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In April 2017, more than 2000 Australian students were surveyed about their tertiary experience, and unsurprisingly, 83% of them suffered from stress. In a time when financial difficulties, heavy workloads, and looming deadlines are commonplace, is it any wonder that this statistic is so high? With exam time just around the corner, the conversation around stress and mental health is even more critical, so we sat down with five students (past and present) to discuss their tried and tested techniques for crushing exam stress.

Stress undressed – what does it do to you?

When the human body detects stress, the brain reacts by triggering a surge of adrenaline and cortisol. These hormones help deal with threats or pressure, and this hormonal surge is called the ‘flight or fight response’.

A little stress can be motivating. In a recent study, it was shown that certain amounts of stress allow for the creation of new nerve cells that, when mature, can enhance memory performance.


Certain amounts of stress allow for the creation of new nerve cells that, when mature, can enhance memory performance.


On the flip side, too much stress has been shown to impair academic performance in university students. Stress left unaddressed, will impact more than just grades. Research has shown that chronic stress is a breeding ground for illnesses including depression, anxiety, and impaired immunity – to name a few.

When exam time rolls around, it’s inevitable that student stress levels will rise. It’s not surprising to see why - many exams carry a high weighting, which means failing an exam can be the equivalent of failing an entire subject.

Michael Di Stasi has recently graduated from a Master of Business course at Deakin University and is familiar with the effects of exam weighting. “The pressure is on because everything rests on a three hour exam – no matter what you achieved in the other three months of the semester,” says Di Stasi.

While academic factors are the predominant cause of stress in most students, physical, social, and emotional factors also come into play. One thing is clear, though: it’s important to try to nip stress in the bud – for the sake of academic performance and, just as critically, for mental wellbeing.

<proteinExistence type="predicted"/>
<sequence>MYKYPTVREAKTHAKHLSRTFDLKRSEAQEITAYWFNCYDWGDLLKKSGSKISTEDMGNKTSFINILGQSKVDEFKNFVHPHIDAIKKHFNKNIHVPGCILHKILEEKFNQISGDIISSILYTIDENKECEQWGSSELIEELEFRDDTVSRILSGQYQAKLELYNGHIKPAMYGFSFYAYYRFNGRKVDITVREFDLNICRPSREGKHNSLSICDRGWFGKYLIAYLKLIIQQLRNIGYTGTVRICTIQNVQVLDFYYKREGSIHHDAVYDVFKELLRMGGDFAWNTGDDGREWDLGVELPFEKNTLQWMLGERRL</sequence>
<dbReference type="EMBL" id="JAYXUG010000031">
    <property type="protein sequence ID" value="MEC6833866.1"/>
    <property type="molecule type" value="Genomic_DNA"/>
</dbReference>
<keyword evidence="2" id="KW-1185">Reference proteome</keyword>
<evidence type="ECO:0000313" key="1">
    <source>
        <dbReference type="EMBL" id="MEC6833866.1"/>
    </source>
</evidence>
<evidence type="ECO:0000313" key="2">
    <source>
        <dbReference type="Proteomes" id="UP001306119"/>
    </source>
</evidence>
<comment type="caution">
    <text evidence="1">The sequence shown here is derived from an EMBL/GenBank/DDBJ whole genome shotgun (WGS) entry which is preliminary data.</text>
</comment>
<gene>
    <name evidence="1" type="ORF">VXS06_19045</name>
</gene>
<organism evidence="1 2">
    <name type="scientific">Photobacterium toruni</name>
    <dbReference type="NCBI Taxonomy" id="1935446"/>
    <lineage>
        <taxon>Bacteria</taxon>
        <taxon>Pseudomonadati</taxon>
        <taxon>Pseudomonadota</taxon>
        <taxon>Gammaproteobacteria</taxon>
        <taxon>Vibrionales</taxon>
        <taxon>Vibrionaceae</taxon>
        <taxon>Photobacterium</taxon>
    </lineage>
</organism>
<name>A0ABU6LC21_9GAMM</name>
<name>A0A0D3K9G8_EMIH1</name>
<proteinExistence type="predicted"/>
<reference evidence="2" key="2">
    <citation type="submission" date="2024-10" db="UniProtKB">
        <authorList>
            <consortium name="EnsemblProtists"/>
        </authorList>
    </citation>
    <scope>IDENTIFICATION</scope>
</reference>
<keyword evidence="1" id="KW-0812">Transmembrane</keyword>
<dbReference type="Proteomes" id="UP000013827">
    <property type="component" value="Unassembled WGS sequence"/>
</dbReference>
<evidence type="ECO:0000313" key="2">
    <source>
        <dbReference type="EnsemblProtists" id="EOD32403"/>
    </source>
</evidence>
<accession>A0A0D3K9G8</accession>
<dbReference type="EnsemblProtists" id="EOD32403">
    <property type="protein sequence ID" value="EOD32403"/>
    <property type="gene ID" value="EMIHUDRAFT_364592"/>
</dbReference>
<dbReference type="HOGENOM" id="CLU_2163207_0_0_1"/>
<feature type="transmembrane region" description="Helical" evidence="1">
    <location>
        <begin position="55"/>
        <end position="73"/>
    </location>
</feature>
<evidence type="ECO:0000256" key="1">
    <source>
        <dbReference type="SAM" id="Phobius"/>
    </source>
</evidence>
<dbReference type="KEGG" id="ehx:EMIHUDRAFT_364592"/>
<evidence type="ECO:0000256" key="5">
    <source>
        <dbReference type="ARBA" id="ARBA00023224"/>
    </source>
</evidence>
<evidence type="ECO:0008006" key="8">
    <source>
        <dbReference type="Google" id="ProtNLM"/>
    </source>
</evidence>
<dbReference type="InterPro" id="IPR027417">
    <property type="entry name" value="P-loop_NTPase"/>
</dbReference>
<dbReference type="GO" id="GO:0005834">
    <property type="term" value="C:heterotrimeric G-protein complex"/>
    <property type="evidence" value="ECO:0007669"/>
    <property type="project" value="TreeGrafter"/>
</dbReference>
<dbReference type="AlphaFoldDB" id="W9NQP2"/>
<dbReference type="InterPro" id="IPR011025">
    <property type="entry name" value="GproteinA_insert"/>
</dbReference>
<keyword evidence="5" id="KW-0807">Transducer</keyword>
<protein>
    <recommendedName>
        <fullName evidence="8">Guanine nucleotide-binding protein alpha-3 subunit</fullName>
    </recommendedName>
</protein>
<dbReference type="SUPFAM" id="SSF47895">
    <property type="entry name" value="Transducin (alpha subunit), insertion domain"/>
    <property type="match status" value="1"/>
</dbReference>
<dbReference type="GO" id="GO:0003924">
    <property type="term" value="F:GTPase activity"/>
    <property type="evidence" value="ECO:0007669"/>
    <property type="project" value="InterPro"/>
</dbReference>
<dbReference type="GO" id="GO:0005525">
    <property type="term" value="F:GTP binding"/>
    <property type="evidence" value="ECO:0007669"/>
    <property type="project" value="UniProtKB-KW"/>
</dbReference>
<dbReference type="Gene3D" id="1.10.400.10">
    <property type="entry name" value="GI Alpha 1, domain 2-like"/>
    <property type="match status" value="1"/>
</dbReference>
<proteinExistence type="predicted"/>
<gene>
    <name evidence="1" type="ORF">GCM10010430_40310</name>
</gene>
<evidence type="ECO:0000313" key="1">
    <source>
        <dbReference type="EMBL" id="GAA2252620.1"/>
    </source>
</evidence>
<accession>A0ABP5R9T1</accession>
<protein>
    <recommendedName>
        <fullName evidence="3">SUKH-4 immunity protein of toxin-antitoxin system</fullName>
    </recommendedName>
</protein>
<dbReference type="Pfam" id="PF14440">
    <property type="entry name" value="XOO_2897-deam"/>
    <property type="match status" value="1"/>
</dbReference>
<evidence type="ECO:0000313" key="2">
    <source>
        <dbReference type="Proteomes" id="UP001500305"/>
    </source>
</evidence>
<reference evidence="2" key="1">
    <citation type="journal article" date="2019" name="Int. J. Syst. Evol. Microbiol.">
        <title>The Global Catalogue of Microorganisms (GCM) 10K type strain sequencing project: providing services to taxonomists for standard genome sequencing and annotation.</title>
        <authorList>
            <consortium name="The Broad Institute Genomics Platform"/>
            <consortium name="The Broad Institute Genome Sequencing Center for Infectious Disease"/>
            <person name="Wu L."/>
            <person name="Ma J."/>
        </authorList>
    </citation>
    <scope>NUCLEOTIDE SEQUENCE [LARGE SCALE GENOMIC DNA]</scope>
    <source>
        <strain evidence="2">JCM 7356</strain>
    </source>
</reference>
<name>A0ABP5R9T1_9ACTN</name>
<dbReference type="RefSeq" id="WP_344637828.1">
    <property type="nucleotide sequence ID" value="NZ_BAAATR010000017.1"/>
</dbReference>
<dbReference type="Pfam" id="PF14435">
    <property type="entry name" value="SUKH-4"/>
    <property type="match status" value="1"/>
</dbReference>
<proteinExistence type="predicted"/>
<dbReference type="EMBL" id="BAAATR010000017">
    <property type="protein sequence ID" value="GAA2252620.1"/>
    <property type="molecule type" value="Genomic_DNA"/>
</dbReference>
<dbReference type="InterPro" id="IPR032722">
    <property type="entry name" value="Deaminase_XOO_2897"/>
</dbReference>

Five tips to address exam stress – straight from successful students.


Janice Fung, The University of Melbourne - Master of Teaching

“Once you’ve put together your study plan, schedule in times for daily exercise. Studying is a very sedentary task – so exercise can give you the boost you need to work more efficiently.” Says Fung.

The idea is to plan for exercise, just as much and as strictly as you would for study. Set a timer and make sure it gets done. When you’re exercising – don’t let yourself feel like you’re missing out on valuable study time, because the thing is, exercising IS just as important as studying.

Exam Stress Dance

There is strong evidence to suggest that exercise is associated with reduced stress and anxiety and a range of studies have attempted to explain how it works. Many have suggested that exercise stimulates the production of neurochemicals like norepinephrine, serotonin, and dopamine, which are associated with improved cognitive function, elevated mood, and learning. Others believe that exercise supplies experiences of self-mastery, which increases self-efficacy and leads to one’s ability to trust that they can manage potential threats. The general consensus among psychiatrists seems to be that exercise allows the body’s biological and physiological systems to ‘practice’ being under stress and thereby improves the body’s stress response overall.



Antonia Kalcina, The University of Melbourne – Juris Doctor

“I like to talk to someone who has absolutely nothing to do with my course,” says Kalcina.

Emotional states might be transferable; that is, people can take on the emotional state of others - positive or negative - without even meaning to. A 2014 study has shown that this phenomenon occurs online too. Researchers found that a mood expressed on Facebook by one person in one part of the world spread to multiple parts of the globe in one day.

It makes sense then to seek out friends – online or face-to-face - who are not going through a stressful examination period.

“If I don’t feel like talking, I’ll bake a cake.” Says Kalcina.

For years psychologists have been exploring baking as a therapeutic tool for people with anxiety and depression. A recent study found that people who frequently took part in small, creative activities reported feelings of greater relaxation and happiness.

People who frequently took part in small, creative activities reported feelings of greater relaxation and happiness.


Chris Skevo, Victoria University - Bachelor of Psychological Studies/Bachelor of Business